Every year during the Hungry Ghost Festival – also called Enlightenment Ceremonies in Malaysia – the burning of joss paper money and display of food offerings are a common sight to behold. You may have been told that, according to Chinese folklore, burning joss paper money allows the deceased to receive money and material goods, but have you noticed that food offerings are always made with real food?
The reason is found in Buddhist and Taoist origins, where both mention that spirits of the deceased do not have access to food. According to Buddhist lore, food and drink turn into fire in the underworld as soon as a spirit tries to eat. This is particularly emphasised in the story of Mulian.
Much like Buddhism, Taoist lore states that spirits in the underworld are denied food as a result of wrong doings they’ve committed in life. Hence, when the hungry ghost month arrives, the spirits are released and search for real food to satisfy themselves until the end of the month. This is why real food are prepared and laid out as offerings, instead of food made out of joss paper.
At the heart of their respective origins, food offering customs are meant to emphasise and reinforce the practice of good values beyond merely fulfilling spiritual obligations. This is why food offerings differ for different spirits, as the nature and intent of different offerings each cultivate a specific value.
Food Offerings For Loved Ones & Ancestors
Food offerings laid out for deceased loved ones and ancestors are typically grander as prayers are conducted by living family members in their homes. Hence, the offerings are more personalised to the dearly departed’s preferences, which usually consist of their favourite dishes alongside other food items that signify wealth and extravagance such as roast pork, roast duck and fried fish.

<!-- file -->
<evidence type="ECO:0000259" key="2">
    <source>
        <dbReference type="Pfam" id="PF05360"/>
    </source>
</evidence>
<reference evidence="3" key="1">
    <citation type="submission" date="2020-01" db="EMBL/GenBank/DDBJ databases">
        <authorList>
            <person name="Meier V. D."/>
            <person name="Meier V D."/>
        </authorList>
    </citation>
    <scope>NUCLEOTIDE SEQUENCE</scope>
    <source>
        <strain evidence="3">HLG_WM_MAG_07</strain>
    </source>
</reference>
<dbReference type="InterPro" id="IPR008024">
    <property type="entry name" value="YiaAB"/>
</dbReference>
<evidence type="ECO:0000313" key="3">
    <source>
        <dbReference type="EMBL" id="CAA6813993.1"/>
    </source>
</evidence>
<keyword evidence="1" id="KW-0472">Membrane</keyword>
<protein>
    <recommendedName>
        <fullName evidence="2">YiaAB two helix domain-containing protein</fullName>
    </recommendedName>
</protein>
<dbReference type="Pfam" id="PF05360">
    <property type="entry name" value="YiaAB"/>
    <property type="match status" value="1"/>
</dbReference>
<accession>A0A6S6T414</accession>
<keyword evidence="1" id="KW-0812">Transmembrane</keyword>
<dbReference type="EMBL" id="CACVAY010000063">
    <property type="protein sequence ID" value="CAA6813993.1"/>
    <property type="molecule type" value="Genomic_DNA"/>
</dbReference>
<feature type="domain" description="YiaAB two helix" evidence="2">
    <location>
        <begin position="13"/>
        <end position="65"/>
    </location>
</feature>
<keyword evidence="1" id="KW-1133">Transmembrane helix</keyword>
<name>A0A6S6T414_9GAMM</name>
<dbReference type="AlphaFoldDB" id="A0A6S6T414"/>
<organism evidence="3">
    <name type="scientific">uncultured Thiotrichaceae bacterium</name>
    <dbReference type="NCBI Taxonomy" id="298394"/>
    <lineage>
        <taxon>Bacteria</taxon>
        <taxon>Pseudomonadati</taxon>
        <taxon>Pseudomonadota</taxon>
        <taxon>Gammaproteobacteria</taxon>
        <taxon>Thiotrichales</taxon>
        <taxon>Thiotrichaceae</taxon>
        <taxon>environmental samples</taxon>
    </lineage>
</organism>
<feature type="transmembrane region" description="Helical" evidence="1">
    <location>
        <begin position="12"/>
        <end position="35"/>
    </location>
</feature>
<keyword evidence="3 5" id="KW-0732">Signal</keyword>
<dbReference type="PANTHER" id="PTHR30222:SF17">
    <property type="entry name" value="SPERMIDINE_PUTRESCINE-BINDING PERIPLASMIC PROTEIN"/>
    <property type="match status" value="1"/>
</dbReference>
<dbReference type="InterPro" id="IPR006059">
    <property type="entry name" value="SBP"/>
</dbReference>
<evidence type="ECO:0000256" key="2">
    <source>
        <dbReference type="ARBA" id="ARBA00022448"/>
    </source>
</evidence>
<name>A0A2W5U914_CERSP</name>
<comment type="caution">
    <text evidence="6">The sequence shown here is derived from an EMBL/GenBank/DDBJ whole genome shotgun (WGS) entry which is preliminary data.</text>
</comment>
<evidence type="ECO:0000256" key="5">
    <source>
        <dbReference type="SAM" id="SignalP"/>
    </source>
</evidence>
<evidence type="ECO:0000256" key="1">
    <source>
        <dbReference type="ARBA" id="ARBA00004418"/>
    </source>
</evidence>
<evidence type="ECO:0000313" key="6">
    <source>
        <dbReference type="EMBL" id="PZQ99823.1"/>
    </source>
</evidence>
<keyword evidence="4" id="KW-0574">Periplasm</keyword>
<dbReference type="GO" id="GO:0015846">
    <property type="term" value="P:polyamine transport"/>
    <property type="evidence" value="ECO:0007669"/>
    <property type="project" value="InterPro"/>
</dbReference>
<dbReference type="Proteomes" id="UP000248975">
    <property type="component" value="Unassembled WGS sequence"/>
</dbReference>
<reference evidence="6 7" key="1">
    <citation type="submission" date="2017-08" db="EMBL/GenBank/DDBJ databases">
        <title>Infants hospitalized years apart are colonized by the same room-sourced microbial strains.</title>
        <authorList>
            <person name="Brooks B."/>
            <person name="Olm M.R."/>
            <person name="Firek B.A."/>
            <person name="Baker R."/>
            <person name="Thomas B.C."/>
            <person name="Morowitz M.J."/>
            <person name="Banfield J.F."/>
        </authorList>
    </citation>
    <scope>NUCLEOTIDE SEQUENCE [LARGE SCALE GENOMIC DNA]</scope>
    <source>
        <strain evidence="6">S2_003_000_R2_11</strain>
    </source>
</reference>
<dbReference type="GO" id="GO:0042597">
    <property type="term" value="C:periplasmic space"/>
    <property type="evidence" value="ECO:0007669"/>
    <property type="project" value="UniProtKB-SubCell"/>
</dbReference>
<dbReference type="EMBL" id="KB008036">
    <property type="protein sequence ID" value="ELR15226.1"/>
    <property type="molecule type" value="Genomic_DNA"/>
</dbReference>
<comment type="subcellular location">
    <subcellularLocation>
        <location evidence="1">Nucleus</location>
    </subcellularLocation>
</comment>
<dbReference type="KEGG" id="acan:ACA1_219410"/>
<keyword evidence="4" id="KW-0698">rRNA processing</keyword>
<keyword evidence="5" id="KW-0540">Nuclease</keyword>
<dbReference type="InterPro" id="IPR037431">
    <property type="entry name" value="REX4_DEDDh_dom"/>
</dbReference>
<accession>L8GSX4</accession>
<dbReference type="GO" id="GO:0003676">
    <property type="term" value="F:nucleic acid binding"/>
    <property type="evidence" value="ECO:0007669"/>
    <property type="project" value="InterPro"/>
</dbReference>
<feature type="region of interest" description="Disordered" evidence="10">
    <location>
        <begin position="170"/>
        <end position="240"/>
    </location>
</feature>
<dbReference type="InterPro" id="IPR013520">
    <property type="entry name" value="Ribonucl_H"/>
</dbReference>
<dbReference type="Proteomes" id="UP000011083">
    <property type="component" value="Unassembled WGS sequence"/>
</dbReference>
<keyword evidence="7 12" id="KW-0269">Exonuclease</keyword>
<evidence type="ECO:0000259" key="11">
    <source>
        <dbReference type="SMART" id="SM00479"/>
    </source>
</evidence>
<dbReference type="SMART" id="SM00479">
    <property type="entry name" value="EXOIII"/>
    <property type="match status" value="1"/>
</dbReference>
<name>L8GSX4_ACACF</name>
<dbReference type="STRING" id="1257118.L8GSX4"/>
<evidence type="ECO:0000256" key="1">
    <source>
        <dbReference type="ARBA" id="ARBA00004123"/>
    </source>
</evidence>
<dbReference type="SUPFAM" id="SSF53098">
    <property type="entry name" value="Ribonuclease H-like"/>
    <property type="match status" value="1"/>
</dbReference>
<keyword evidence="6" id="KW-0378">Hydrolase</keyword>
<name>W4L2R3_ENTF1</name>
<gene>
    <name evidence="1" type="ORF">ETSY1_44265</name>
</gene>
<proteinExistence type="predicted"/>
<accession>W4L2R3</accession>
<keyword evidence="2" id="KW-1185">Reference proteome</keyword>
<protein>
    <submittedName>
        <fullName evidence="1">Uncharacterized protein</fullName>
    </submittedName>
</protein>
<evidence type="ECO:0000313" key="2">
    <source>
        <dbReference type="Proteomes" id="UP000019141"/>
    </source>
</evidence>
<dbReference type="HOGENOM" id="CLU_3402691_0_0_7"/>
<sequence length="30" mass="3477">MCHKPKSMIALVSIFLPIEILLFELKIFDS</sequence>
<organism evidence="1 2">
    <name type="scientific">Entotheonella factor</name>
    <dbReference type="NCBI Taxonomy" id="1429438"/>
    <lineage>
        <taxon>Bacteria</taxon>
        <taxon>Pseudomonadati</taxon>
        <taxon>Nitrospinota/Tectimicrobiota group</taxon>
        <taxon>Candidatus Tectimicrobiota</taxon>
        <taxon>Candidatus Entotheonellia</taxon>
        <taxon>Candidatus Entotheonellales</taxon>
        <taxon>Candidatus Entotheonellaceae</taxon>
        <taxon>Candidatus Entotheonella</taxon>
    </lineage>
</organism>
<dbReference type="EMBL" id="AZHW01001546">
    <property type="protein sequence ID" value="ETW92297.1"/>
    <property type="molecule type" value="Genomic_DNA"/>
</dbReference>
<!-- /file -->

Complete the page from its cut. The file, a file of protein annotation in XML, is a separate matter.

At the prayer altars, the dishes are usually offered in sets of three; three bowls of rice, three sets of chopsticks and three cups of Chinese tea. This is because they represent the three realms of heaven, earth and the underworld.
You may also notice that elaborate meals (often vegetarian) are served with empty seats at the dinner table for each of the deceased in the family .
As you can tell, the purpose of ancestral food offering customs not only promotes filial piety; whereby one’s departed loved ones and ancestors are honoured and commemorated, but also emphasises a time of heartfelt reunion between living and deceased family members.
Food Offerings For Orphaned Souls
On the other hand, while food offerings for orphaned souls – spirits who have no family to pay respects to them – are more simplistic, they are no less sincere. There aren’t any restrictions to types of food offered, but typically the offerings consist of buns, fruits, or vegetarian dishes. Sometimes coffee or a bottle of Yakult is offered.
It is common to see such offerings laid at small alters that are found on street curbs or the compounds of Chinese-run business.
In the past, these offerings were motivated by fear, as they were mostly done to protect the living from possible disturbances by roaming spirits. Business owners even tend to serve more elaborate offerings to encourage orphaned souls to either protect their business or leave it undisturbed.
Today, due to better communication which has allowed religious teachings greater outreach, there is now greater clarity of the purpose of these offerings. Being conscientious in taking time to prepare food offerings for orphaned souls is less about fear of spooky spirits, and more about having empathy and showing kindness to those less fortunate than ourselves – it just so happens that the recipient of our good will is a spirit!